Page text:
America: Trust, Never Verify

We’ve sunk into a horrific financial sinkhole blackhole caused by horrible incentives — massive bonuses for generating short-term “profits,” even on “profits” that are actually gambling winnings — and the complete absence of regulatory supervision or audits.

We failed even to stop Bernie Madoff’s $50 billion Ponzi scheme, even though Madoff used a strip-mall-based, three-person (one a secretary; one a 78-year-old living in Florida) auditing firm (“Madoff’s auditor, Friehling & Horowitz, operated from a 13-by-18-foot office”) and used no independent broker.

Well, The New York Times demonstrates that our nation’s food supply is protected with the same great system we use to protect our financial assets. The peanut factory with holes in its roof that knowingly shipped — for many months — salmonella-infected peanut butter that killed nine and poisoned tens of thousands was given a “superior” grade by its inspector. The system is obviously broken, but companies and government seem eager to pretend private companies can regulate one another. It’s an exact parallel to Moody’s and Standard & Poors taking billions of dollars from Wall Street to slap “AAA” ratings on their toxic assets, except people are dying:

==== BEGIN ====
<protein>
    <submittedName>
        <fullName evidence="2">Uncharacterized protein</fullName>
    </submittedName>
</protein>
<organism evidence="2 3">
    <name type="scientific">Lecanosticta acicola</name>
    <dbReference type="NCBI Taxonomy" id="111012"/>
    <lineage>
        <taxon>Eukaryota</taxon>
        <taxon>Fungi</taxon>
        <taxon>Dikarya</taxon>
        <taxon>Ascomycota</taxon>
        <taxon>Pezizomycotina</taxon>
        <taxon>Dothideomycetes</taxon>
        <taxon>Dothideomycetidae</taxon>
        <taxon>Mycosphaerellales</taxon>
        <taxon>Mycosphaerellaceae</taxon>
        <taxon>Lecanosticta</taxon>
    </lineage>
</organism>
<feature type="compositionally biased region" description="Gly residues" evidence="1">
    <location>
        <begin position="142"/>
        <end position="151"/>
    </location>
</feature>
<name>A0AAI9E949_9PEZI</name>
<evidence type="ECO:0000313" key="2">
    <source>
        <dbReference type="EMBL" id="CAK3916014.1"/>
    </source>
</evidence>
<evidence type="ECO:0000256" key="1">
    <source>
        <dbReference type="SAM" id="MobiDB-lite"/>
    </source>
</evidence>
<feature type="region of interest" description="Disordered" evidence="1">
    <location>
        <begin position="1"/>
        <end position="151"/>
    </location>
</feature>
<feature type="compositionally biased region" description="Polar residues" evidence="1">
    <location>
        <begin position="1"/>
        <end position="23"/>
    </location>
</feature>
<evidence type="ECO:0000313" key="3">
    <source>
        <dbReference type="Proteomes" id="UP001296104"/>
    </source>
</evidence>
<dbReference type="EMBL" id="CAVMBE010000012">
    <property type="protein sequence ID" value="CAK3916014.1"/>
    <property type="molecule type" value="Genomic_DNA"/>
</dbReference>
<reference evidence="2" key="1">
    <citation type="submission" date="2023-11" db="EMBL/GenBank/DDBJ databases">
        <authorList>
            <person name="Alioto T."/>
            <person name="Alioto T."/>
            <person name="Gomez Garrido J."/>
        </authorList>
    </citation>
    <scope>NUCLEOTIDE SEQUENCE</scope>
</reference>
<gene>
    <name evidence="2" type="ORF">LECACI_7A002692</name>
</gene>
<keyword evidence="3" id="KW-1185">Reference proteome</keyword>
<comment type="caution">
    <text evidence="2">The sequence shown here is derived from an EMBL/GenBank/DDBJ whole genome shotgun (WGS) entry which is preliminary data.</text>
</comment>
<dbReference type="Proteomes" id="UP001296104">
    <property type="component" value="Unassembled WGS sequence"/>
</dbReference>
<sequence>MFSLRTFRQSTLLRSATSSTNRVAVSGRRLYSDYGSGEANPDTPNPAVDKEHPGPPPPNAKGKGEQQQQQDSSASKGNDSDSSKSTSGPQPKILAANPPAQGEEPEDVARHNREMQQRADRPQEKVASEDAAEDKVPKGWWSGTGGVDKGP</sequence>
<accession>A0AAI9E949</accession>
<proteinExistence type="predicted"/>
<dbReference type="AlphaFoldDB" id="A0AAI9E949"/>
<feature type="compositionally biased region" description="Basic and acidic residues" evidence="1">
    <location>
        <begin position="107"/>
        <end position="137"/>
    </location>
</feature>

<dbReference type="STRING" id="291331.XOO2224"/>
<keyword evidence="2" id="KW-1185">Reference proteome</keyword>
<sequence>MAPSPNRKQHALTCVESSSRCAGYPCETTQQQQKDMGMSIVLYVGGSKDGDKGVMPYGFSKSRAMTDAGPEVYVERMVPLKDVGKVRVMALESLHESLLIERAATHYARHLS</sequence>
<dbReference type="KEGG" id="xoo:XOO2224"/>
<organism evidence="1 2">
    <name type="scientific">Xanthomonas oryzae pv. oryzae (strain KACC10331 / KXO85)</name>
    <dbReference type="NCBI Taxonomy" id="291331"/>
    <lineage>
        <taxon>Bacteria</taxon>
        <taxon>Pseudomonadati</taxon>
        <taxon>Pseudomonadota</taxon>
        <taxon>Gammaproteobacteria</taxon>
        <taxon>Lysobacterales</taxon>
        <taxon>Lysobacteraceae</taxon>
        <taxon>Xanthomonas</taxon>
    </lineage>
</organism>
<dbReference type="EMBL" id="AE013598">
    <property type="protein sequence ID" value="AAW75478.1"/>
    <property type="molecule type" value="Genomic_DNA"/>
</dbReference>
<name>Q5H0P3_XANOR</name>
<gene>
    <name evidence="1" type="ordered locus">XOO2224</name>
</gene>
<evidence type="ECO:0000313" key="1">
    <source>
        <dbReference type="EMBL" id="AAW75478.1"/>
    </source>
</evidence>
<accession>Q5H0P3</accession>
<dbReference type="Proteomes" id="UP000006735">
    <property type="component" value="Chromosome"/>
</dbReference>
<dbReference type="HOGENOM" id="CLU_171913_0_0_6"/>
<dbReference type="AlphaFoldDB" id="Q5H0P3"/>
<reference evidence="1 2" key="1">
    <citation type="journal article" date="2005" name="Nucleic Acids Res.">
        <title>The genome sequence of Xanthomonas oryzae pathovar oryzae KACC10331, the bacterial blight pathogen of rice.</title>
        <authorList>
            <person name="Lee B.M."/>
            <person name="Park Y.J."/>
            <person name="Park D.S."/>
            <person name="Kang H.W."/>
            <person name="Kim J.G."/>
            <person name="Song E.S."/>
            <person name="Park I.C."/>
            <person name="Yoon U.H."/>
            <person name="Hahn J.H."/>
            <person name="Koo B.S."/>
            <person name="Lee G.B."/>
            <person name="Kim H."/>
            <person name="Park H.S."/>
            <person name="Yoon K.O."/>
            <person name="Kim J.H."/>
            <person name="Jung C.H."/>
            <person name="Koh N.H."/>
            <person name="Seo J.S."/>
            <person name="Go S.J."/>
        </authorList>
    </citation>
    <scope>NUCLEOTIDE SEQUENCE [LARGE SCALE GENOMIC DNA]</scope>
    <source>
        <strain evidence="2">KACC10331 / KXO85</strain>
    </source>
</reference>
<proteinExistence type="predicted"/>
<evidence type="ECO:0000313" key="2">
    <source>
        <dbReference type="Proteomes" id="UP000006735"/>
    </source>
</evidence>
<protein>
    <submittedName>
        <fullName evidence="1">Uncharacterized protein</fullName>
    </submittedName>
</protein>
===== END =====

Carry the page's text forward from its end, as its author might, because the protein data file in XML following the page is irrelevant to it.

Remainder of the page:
When food industry giants like Kellogg want to ensure that American consumers are being protected from contaminated products, they rely on private inspectors like Eugene A. Hatfield. So last spring Mr. Hatfield headed to the Peanut Corporation of America plant in southwest Georgia to make sure its chopped nuts, paste and peanut butter were safe to use in everything from granola bars to ice cream.

The peanut company, though, knew in advance that Mr. Hatfield was coming. He had less than a day to check the entire plant, which processed several million pounds of peanuts a month.

Mr. Hatfield, 66, an expert in fresh produce, was not aware that peanuts were readily susceptible to salmonella poisoning — which he was not required to test for anyway. And while Mr. Hatfield was inspecting the plant on behalf of Kellogg and other food companies, the Peanut Corporation was paying him for his efforts.

“The overall food safety level of this facility was considered to be: SUPERIOR,” he concluded in his March 27, 2008, report for his employer, the American Institute of Baking, which performs audits for major food companies.

Posted by James on Thursday, March 05, 2009